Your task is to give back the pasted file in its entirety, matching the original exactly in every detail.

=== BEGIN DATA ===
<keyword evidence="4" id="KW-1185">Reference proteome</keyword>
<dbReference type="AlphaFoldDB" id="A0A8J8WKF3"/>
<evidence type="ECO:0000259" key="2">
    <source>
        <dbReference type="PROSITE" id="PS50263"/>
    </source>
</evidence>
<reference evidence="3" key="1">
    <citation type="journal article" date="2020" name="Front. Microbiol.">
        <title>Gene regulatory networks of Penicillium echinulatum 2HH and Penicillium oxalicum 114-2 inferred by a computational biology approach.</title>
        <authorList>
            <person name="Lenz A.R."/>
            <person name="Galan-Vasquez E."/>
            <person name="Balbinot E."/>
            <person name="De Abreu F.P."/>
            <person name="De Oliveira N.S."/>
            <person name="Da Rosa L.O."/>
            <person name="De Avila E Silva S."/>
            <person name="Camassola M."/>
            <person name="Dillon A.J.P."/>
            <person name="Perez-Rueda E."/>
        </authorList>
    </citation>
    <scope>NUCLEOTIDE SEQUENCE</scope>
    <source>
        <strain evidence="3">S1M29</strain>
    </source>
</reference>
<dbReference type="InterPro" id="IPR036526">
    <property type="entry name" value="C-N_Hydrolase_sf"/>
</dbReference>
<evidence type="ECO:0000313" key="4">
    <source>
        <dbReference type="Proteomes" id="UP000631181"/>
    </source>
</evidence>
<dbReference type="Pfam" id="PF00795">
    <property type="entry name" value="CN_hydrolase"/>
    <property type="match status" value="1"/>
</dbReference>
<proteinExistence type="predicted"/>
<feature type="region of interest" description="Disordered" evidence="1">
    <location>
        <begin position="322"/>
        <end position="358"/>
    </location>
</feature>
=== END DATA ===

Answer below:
<keyword evidence="4" id="KW-1185">Reference proteome</keyword>
<dbReference type="AlphaFoldDB" id="A0A8J8WKF3"/>
<evidence type="ECO:0000259" key="2">
    <source>
        <dbReference type="PROSITE" id="PS50263"/>
    </source>
</evidence>
<reference evidence="3" key="1">
    <citation type="journal article" date="2020" name="Front. Microbiol.">
        <title>Gene regulatory networks of Penicillium echinulatum 2HH and Penicillium oxalicum 114-2 inferred by a computational biology approach.</title>
        <authorList>
            <person name="Lenz A.R."/>
            <person name="Galan-Vasquez E."/>
            <person name="Balbinot E."/>
            <person name="De Abreu F.P."/>
            <person name="De Oliveira N.S."/>
            <person name="Da Rosa L.O."/>
            <person name="De Avila E Silva S."/>
            <person name="Camassola M."/>
            <person name="Dillon A.J.P."/>
            <person name="Perez-Rueda E."/>
        </authorList>
    </citation>
    <scope>NUCLEOTIDE SEQUENCE</scope>
    <source>
        <strain evidence="3">S1M29</strain>
    </source>
</reference>
<dbReference type="InterPro" id="IPR036526">
    <property type="entry name" value="C-N_Hydrolase_sf"/>
</dbReference>
<evidence type="ECO:0000313" key="4">
    <source>
        <dbReference type="Proteomes" id="UP000631181"/>
    </source>
</evidence>
<dbReference type="Pfam" id="PF00795">
    <property type="entry name" value="CN_hydrolase"/>
    <property type="match status" value="1"/>
</dbReference>
<proteinExistence type="predicted"/>
<feature type="region of interest" description="Disordered" evidence="1">
    <location>
        <begin position="322"/>
        <end position="358"/>
    </location>
</feature>